I should just make clear here at the beginning that my main interest in and objection to the HHS contraception mandate is that of religious liberty. If the Catholic Church and many Protestant believers did not have a moral objection to contraception and abortifacients, which they are now required by the federal government to provide to employees, this issue would have sailed right by me unnoticed. I simply think that the government encroaching on religious bodies by forcing communities to do that which they find morally reprehensible is wrong, regardless of whether or not I agree with the particular stance of those religious communities. The Amish should not be forced to buy televisions. An orthodox Jew should not be forced to provide my daughter with a baptismal gown. A Muslim woman should not be forced by the government to wear or not wear hijab. This so-called ‘compromise’ seems to do little to address the concerns of those most marginalized by this mandate. For reasons why see a helpful summary by my friend, Fr. John Baker, here.
But, putting all that aside, there is something else that has bothered me about this broad conversation regarding contraception and federal mandates: The near constant refrain from those in support of the mandate that contraception is necessary for a woman’s health, inferring that somehow if you oppose this mandate, you are for making women less healthy. Since when did disease prevention and pregnancy prevention come to be regarded as the same thing?
I was a strong supporter of universal healthcare. It was one of the reasons that I voted for Obama in the last election. We even put a ‘Healthcare for All’ bumper sticker on our car. I still believe in that. Our insurance and healthcare system are broken and this failure has affected many whom I love dearly.
But instances where contraception is somehow medically necessary for women are extremely rare. In reality, oral contraception has been shown to raise a woman’s risk of stroke and breast cancer. We are mandating ‘healthcare’ that makes women less healthy. So let’s be honest, this mandate isn’t about preventing or healing illness in women, this is about ensuring that women can have satisfying sexual experiences while avoiding the natural results of those experiences.
I am all for women having dynamite sexual experiences, but I don’t see how this is such an inalienable right that the government must trample all other commitments to ensure that we do. And if this mandate is really about the government providing sexual freedom to women under the name ‘health care’, then where will it end? If we want to ensure that those adults who want to have sex can whenever they’d like, why not mandate free access to Viagra? Or, if we equate pregnancy prevention with disease prevention, why do we not also see the provision of children to those who desire them, necessary for the ‘health’ of women? Ought we mandate free access to fertility treatments and IVF, even though the latter most often involves some sort of abortive measure?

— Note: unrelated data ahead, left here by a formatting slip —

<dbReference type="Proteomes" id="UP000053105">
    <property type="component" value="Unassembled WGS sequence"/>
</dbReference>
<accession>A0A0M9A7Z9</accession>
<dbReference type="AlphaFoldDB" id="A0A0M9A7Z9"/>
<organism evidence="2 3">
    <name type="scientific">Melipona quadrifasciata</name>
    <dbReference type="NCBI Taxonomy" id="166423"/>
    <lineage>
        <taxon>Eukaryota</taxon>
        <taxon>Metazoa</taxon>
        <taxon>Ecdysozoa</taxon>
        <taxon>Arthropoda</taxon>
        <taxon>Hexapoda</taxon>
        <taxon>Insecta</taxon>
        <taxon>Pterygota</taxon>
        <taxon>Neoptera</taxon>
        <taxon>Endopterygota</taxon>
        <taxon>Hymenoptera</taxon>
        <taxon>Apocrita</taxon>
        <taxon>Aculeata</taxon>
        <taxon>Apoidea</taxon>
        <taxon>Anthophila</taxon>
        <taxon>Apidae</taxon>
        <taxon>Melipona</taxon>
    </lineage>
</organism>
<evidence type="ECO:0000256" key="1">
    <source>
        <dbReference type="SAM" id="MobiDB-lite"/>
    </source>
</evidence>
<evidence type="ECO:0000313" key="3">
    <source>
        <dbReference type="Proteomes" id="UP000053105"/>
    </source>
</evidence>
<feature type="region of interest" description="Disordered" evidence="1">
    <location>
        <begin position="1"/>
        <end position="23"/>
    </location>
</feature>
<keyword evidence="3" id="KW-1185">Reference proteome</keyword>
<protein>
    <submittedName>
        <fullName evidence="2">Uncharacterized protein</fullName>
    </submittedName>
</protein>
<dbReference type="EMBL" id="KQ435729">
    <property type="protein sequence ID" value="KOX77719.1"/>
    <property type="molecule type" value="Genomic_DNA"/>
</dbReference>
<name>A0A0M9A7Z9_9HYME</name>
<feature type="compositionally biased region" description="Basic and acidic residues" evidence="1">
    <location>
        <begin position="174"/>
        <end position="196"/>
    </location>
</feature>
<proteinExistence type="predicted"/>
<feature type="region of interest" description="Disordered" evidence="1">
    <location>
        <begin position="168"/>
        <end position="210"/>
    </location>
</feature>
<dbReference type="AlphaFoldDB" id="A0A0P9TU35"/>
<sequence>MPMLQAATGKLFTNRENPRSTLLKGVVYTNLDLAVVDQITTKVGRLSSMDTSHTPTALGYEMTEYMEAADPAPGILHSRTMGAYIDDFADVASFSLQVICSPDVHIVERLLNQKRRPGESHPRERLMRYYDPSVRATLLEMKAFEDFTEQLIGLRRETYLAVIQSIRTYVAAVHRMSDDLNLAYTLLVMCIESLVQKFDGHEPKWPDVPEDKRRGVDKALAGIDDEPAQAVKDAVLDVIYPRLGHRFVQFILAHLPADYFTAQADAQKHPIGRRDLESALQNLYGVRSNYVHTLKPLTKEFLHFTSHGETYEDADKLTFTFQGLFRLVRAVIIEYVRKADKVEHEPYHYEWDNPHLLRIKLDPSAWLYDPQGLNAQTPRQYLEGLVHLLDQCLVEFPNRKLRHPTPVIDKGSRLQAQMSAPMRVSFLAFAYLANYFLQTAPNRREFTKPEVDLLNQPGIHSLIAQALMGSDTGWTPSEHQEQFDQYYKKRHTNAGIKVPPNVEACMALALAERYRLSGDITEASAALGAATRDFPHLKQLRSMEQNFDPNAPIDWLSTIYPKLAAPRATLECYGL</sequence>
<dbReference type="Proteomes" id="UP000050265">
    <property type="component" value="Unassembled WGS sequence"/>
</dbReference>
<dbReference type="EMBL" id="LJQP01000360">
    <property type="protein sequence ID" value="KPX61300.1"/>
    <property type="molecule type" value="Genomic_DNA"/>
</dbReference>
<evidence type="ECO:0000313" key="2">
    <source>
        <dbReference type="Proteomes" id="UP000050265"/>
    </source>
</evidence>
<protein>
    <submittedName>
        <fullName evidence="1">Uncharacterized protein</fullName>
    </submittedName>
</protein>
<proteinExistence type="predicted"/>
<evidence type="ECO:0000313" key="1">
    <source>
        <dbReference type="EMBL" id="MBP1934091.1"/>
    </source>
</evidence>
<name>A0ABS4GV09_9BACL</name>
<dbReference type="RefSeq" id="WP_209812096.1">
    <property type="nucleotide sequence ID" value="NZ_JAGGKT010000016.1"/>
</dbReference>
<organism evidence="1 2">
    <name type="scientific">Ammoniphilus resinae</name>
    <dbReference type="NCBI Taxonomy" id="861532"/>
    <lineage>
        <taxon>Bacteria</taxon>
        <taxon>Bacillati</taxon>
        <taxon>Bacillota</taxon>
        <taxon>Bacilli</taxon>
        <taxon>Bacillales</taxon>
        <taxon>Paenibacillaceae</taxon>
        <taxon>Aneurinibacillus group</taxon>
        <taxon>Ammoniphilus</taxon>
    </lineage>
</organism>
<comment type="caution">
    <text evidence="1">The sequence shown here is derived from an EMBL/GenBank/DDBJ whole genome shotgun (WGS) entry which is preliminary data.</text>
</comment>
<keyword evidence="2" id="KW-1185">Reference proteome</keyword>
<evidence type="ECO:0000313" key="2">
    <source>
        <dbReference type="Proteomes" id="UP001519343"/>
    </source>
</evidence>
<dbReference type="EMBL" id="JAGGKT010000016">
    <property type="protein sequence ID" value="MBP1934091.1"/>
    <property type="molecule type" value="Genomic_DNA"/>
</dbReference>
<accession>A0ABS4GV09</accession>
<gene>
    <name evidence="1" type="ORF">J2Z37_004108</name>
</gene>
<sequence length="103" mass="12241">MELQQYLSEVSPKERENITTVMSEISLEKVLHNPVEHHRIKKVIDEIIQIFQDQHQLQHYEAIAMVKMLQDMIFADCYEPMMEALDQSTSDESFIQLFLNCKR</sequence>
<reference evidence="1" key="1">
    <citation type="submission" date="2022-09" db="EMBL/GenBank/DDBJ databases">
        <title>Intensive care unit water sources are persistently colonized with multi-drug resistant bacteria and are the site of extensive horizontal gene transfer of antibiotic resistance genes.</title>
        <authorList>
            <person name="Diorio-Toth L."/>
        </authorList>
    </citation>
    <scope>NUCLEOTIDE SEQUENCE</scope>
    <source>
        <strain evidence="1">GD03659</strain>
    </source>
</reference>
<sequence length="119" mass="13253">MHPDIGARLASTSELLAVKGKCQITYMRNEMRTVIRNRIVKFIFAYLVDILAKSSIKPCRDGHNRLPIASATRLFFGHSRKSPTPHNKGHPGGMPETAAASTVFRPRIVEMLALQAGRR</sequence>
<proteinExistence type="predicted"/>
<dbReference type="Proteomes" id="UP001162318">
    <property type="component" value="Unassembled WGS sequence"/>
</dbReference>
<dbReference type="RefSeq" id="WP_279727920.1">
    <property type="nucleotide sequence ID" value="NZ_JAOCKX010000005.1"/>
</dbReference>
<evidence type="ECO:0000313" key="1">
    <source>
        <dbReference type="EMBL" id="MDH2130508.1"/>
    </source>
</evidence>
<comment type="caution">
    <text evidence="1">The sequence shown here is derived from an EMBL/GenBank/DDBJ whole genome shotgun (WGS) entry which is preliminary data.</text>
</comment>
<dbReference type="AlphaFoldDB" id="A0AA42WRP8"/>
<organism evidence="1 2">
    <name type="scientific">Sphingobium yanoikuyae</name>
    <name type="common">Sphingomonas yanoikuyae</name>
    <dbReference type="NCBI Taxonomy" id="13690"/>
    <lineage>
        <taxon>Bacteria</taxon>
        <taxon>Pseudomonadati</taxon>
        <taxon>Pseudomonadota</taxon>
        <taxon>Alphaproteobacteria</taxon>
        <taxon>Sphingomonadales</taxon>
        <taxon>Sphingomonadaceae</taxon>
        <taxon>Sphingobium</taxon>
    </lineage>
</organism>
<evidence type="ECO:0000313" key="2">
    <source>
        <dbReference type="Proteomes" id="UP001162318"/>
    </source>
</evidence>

If we confuse prevention of disease and prevention of pregnancy, there is really no end to what we can mandate as long as we call it “healthcare.”
The other thing that I find absurd about this confusion is that it equates having a baby and having a disease. I am unashamedly a feminist. I think that women’s bodies are amazing and ought to be celebrated, and I can think of little less pro-woman than equating a healthy woman’s body doing the miraculous work that it naturally does with ‘disease’.
I get that many people have no problem with contraception or abortifacients. I am not saying that all women should not use contraception. I’ve used it myself. I am saying, however, that if one chooses to use contraception, which is, by definition, non-essential for health, that one should pay for it. If one does not want to pay for it, there is absolutely free pregnancy prevention available to them: a) abstinence and b) Fertility Awareness Method, which every woman in America needs to learn if for no other reason than you will be far more in touch with your body than you would otherwise. Read about it here.
Among women, particularly educated women, the new trend is to battle to remove the historic stigma of pregnancy and women’s fertility. We are into showing our baby bumps proudly and having our babies naturally. There’s a push (which I’ve been part of) to allow women to breastfeed publically for as many years as we and our babies would like to and to provide women with employment alternatives that support breastfeeding and infant care. We can’t have it both ways, ladies. We can’t ask the culture to applaud and respect our fertile, life-producing capabilities when we want children, and regard them as pathological and deleterious to our health when we do not.
[I posted an update in the comments].